State governments across the country are suing energy companies like ExxonMobil on the pretext that “climate change” is a proven fact rather than an hypothesis, that energy companies have contributed to it and therefore are legally responsible for any weather-related damages that occur and the cost of their remediation.
“This litigation strategy is dubious, at best, and sets a dangerous precedent for how we deal with issues of public policy,” comments Lee Parsley, general counsel for Texans for Lawsuit Reform.
Parsley said that public policy should be made in statehouses, not courthouses, and that all Americans, affirmers and deniers both, “should be concerned any time the courts are weaponized by attorneys and politicians for their own gain.”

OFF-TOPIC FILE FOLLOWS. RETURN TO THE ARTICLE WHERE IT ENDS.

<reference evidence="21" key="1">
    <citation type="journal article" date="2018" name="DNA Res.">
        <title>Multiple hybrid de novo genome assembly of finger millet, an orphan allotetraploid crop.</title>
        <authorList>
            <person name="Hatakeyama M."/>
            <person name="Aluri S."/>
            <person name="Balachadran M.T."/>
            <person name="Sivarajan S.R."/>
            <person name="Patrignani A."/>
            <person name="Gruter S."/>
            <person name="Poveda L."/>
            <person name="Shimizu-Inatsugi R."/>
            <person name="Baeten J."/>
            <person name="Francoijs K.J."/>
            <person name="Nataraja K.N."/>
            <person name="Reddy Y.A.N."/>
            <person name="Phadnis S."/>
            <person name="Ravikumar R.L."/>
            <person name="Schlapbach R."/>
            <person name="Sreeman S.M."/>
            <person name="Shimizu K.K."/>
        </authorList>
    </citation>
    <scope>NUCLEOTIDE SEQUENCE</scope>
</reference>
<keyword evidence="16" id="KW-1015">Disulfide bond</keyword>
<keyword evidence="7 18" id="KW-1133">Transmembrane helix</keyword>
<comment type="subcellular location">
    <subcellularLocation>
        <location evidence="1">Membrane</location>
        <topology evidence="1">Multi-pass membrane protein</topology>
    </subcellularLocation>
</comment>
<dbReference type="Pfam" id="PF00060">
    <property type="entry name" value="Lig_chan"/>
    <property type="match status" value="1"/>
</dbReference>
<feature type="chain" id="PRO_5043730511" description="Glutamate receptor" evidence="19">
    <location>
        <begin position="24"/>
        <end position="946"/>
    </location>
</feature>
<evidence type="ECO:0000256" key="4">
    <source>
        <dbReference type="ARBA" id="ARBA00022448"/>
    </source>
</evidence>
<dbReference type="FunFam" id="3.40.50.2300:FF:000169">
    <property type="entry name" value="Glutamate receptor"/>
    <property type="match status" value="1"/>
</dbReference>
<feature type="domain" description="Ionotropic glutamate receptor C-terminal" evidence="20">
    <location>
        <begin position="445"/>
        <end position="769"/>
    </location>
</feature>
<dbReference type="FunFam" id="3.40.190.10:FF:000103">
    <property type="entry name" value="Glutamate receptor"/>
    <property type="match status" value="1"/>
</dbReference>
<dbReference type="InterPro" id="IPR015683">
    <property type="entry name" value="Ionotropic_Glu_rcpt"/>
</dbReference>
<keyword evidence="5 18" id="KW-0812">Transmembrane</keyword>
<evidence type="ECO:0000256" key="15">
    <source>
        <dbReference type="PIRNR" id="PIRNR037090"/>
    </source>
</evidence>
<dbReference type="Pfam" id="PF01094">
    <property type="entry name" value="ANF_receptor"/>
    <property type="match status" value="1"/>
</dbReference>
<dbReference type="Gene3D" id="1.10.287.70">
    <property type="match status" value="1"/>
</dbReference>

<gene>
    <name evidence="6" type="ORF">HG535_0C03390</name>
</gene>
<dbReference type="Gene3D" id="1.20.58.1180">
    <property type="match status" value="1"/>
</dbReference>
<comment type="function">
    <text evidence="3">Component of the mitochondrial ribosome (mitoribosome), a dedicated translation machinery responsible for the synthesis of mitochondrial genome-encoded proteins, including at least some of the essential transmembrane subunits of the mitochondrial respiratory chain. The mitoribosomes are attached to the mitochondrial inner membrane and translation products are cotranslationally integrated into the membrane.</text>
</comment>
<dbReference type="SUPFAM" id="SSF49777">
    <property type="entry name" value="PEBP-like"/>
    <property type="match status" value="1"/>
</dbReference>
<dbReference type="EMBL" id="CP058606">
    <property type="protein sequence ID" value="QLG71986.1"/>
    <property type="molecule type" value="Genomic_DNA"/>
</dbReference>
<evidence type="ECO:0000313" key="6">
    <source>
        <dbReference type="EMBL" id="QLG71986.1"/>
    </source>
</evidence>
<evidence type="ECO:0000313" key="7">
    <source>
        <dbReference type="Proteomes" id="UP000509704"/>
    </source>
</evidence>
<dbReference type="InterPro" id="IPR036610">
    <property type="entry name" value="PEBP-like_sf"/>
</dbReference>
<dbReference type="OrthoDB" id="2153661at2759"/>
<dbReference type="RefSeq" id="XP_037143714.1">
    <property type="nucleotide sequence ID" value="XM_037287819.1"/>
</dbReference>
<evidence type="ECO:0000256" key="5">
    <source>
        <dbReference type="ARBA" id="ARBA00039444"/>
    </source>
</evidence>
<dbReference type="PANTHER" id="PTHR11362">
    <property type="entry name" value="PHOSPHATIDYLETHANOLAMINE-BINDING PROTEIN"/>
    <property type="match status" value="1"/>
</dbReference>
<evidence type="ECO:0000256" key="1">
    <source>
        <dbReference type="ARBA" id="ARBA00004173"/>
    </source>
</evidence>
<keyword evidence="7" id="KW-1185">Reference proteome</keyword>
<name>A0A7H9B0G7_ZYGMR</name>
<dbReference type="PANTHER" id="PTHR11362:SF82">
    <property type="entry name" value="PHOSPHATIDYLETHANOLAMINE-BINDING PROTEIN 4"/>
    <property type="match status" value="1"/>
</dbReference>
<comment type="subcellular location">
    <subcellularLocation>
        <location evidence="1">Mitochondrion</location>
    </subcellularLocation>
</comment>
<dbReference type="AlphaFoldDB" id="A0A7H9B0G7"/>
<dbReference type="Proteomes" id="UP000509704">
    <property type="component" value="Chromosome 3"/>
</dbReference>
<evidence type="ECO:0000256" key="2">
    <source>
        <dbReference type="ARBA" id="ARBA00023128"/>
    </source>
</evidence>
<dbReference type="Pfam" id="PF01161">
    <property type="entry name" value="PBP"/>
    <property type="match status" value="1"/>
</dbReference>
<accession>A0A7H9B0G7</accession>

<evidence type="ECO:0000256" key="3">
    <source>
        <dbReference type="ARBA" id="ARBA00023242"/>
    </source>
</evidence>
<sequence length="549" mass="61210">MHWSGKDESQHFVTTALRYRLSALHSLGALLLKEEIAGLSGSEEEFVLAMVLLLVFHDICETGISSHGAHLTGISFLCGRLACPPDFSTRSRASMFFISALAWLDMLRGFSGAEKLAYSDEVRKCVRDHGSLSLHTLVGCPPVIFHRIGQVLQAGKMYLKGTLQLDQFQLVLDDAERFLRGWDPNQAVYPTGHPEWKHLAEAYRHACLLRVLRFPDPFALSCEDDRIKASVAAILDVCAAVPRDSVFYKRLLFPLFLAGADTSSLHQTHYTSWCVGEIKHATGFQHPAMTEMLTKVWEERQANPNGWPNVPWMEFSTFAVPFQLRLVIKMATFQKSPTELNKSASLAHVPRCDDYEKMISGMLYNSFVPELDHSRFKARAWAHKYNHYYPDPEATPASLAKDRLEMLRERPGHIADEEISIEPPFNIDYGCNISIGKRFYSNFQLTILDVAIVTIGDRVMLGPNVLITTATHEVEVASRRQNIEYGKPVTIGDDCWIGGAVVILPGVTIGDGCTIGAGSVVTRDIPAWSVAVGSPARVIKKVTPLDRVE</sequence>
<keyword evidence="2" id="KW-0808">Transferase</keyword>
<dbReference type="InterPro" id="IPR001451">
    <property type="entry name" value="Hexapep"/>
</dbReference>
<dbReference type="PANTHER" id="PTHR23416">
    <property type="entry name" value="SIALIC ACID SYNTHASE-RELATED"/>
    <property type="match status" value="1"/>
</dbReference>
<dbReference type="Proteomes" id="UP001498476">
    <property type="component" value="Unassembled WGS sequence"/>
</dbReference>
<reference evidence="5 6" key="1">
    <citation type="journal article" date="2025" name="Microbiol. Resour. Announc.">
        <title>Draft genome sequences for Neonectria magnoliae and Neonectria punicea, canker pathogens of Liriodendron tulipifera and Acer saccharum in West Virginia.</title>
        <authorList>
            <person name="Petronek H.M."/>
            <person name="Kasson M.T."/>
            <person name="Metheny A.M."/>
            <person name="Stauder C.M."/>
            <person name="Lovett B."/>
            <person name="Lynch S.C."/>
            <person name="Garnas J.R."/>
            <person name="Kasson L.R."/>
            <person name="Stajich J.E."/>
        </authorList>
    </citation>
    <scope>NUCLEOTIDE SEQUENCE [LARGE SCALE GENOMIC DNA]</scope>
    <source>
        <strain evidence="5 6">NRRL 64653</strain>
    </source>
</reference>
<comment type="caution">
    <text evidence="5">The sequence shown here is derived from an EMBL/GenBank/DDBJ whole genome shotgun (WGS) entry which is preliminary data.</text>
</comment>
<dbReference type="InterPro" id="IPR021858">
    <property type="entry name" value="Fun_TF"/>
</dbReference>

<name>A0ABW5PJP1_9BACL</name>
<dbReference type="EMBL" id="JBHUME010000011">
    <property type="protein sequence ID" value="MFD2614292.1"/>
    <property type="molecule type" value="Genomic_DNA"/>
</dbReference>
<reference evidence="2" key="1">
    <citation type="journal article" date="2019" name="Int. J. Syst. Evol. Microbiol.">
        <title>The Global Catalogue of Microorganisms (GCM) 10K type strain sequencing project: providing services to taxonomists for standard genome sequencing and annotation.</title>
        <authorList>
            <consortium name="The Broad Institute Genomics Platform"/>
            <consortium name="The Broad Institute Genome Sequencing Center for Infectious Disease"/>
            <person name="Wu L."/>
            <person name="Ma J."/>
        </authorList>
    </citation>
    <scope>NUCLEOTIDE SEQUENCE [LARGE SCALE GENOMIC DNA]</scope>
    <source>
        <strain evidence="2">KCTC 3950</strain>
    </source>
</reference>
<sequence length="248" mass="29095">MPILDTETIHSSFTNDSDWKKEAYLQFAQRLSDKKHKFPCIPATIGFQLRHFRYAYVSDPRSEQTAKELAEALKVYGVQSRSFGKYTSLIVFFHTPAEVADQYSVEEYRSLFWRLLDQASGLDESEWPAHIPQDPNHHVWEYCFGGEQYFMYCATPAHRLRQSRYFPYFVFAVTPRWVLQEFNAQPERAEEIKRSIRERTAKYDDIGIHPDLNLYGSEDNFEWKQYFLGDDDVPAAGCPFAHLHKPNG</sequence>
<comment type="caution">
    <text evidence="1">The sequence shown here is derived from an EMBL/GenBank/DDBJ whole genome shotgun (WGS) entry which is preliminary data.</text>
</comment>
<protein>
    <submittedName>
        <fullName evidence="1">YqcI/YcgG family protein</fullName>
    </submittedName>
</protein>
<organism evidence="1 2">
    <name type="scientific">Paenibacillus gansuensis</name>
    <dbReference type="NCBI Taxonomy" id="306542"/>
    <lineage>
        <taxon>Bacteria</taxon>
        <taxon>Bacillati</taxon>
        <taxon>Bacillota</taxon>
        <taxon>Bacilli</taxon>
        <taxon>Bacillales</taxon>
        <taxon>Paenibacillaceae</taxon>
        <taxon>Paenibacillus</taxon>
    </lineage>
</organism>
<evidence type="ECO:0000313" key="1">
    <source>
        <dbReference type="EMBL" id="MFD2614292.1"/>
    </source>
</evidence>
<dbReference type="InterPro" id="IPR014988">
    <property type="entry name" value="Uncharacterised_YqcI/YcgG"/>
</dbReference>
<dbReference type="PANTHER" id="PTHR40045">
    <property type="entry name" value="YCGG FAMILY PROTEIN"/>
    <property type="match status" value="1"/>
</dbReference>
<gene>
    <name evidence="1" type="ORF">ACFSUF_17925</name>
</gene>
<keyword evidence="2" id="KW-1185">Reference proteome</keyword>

Texas is not one of the states getting on board the climate-change choo choo train.
“For more than a century, the production, refining, exporting, and use of oil and gas have been an important part of Texas’ economic strength,” Parsley said.
“The energy sector has long been a vital and central aspect of our booming economy,” said Ciara Matthews, deputy communications director for the Office of the Governor. “Texas’ hands-off approach allows a diversity of industries to flourish in the Lone Star State.”
Texas Attorney General Ken Paxton said that “using governmental power as a means to silence critics or beat political opponents should be called out,” and that he has interceded in lawsuits against Exxon, arguing that the oil company's adversaries “falsely presume that the scientific debate regarding climate change is settled, along with the related and equally important debate on how to respond to what science has found.”
Exxon recently asked a California district court for permission to question various state government officials who are blaming Exxon for a projected flooding disaster while simultaneously concealing that purported threat from potential state bond investors.
There are reasons to question the theory of climate change, and even more reasons to doubt its promoters.